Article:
Flesh Forest and The Elephant Only Zoo is a hodegepodge of sounds and genres. On the one hand, you get songs emanating with an indie electronic folk rock vibe, but as you progress through the album you encounter a darker, noise rock, experimental sound that leaves you wondering what happened.
Well, for one, Flesh Forest and The Elephant Only Zoo are two different bands. Although both hail from Massachusetts, sound wise, that’s about as far as similarities go. The former describe themselves as mainly into gothic/psychedelic electronica while the latter dubs themselves as belonging to the acousmatic/ tape music/ visual genre.
Despite the differences, this five-track mini record resonates with both individuality and coherence.
Initially slated for release on April 11, Scream Dream didn’t become available until July 2011. Opening with an electronic sample Sun Dog, the song evolves into a gentler and catchy indie folk pop track. The psychedelic harmonies and the eclectic vibe it exudes are likable and catchy. One of those tracks that you can play on a gloomy afternoon to keep you company. It’s then followed by Teenage, which resound in the same vibe. However, this one adds a tinge of 80s dream pop, like something the Pet Shop Boys might have put together. The samples are skillfully used, adding a rich layer to the song.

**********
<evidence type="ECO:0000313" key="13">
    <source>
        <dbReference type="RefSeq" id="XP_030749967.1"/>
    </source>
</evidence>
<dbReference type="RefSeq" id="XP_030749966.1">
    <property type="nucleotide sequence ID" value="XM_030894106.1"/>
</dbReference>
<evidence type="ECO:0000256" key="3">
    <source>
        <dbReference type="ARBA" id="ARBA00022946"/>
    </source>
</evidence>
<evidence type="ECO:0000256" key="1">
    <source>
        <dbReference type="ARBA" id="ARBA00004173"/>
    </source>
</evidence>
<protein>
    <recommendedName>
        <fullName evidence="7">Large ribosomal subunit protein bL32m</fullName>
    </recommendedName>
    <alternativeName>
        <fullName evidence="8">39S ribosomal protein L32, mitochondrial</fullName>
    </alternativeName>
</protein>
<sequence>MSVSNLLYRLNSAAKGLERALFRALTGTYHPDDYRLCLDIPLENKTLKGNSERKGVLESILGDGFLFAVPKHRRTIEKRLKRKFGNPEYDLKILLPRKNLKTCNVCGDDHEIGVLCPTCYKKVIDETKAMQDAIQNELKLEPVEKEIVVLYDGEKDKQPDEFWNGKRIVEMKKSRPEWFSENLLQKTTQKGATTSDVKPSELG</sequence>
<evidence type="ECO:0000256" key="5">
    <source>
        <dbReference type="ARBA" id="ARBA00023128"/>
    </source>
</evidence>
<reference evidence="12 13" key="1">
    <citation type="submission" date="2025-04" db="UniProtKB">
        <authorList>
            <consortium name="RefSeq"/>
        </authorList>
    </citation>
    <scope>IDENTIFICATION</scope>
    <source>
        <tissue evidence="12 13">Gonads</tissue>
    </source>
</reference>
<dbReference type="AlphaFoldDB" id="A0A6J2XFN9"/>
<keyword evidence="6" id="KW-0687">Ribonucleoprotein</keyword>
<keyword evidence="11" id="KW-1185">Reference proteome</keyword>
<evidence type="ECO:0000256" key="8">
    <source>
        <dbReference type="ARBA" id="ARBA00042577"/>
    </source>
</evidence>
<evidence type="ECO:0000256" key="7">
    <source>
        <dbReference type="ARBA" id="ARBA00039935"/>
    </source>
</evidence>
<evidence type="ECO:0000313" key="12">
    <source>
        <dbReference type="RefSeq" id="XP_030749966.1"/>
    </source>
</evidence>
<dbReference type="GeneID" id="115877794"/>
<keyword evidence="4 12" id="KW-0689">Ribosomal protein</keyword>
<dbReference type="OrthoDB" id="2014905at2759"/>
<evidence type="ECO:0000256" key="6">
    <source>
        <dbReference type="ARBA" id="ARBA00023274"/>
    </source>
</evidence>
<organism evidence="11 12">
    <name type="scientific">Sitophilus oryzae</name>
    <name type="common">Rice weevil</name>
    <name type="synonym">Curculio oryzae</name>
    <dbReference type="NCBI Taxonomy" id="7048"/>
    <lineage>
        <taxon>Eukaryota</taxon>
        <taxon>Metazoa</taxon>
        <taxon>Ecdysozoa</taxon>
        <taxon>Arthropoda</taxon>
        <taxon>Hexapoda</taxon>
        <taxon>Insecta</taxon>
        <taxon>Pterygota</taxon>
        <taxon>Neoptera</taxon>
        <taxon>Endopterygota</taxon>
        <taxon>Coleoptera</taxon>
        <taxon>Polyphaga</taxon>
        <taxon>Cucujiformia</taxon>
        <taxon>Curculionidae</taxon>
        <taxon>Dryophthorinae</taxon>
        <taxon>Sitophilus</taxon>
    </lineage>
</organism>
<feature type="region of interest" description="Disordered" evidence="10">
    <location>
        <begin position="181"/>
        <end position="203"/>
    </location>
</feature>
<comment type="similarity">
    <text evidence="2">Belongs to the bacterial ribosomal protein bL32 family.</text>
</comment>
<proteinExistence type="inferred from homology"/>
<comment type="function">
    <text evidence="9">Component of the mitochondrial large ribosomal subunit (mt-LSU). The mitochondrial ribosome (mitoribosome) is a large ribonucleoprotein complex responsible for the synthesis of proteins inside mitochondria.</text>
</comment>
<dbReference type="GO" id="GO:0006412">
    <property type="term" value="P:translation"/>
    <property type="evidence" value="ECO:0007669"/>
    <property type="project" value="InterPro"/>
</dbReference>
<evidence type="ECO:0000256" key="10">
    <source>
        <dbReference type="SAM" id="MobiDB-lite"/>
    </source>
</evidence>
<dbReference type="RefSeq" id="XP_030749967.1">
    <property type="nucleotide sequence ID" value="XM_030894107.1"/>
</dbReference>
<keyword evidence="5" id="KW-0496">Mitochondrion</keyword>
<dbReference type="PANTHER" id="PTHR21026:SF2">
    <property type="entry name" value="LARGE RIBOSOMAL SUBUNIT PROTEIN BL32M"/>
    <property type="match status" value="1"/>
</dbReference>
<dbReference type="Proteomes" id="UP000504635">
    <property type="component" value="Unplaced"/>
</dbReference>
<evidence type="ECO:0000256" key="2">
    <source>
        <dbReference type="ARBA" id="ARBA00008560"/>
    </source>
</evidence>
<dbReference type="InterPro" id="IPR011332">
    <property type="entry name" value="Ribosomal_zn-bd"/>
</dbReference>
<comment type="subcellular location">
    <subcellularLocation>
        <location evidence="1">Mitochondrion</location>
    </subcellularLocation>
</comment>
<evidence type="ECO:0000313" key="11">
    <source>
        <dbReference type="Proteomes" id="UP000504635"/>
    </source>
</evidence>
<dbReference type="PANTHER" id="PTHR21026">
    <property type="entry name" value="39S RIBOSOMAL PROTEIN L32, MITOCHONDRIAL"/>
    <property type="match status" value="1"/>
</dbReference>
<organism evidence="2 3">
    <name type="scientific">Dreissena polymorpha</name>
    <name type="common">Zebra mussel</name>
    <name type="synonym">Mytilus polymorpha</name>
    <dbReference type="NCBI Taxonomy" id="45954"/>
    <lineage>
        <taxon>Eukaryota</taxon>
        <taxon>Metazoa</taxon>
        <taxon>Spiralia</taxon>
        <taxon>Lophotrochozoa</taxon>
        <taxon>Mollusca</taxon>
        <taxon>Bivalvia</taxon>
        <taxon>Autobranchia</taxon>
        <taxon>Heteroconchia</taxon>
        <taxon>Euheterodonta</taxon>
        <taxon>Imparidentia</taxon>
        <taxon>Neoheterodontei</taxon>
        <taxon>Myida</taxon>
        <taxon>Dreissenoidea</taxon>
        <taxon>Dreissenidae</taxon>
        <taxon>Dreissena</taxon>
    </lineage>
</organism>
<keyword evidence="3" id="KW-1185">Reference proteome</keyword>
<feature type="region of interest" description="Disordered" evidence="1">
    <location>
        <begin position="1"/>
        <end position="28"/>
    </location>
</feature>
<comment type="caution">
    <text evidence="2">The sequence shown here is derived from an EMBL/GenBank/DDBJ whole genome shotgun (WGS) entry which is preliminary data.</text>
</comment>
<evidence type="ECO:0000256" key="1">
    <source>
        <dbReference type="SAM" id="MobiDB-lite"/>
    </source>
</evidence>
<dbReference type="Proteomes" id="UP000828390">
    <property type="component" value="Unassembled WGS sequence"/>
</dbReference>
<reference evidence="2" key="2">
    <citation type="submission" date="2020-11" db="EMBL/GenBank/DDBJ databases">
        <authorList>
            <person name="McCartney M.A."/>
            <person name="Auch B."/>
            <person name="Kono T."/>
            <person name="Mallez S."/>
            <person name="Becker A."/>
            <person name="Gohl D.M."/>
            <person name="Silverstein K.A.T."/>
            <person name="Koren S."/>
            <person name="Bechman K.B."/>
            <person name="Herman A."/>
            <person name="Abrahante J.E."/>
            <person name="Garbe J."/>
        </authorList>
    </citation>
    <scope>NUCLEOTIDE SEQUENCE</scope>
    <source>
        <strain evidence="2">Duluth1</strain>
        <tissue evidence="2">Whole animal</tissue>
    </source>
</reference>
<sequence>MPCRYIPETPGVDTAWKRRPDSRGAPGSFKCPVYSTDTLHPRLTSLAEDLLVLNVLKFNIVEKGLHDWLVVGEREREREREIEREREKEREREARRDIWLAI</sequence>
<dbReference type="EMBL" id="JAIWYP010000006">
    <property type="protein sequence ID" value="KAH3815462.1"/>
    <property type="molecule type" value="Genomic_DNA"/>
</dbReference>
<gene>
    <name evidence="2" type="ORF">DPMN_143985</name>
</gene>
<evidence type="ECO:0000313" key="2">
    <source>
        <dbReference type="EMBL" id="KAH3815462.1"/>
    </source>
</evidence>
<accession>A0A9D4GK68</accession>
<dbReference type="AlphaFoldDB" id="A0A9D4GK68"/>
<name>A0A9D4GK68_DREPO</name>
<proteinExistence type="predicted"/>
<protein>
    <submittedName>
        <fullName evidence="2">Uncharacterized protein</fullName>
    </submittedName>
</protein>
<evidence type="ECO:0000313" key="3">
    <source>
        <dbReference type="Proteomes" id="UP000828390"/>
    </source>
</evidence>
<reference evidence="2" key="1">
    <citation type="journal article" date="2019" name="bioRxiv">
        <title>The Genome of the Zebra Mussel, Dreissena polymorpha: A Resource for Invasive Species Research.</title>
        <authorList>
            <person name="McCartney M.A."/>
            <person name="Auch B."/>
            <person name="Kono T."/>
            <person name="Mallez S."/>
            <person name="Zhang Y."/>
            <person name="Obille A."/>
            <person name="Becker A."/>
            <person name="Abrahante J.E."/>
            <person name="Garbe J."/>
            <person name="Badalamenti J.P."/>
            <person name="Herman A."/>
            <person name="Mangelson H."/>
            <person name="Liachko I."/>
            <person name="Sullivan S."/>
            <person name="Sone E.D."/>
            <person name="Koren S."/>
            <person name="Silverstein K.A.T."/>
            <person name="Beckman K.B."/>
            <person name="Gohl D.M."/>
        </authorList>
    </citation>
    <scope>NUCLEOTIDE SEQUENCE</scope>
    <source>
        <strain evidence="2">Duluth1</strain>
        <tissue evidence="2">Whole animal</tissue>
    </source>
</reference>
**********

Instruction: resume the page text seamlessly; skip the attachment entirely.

At the end point of Money Green, you’ll realize that the record is transitioning into a more psychedelic, experimental electro rock state. By the time Powercreep marches through, you’ll feel as if you just walked into a whole new dimension. Filled with jangly guitars, wailing (almost indiscernible) vocals, and noise filled ensembles; it’s definitely a lot to take in if you’re not into noise rock. Finally the title track, Scream Dream, also showcases a more disjointed, more experimental sound.
Overall, the last two songs might not be everyone’s cup of tea but I still think the record is worth a listen and a download if not for the rest of the tracks. The first three songs are better suited for those who want the traditional indie electro rock sound, but for those who fancy themselves a bit more into the weird side the last two tracks definitely cap the album to a tee.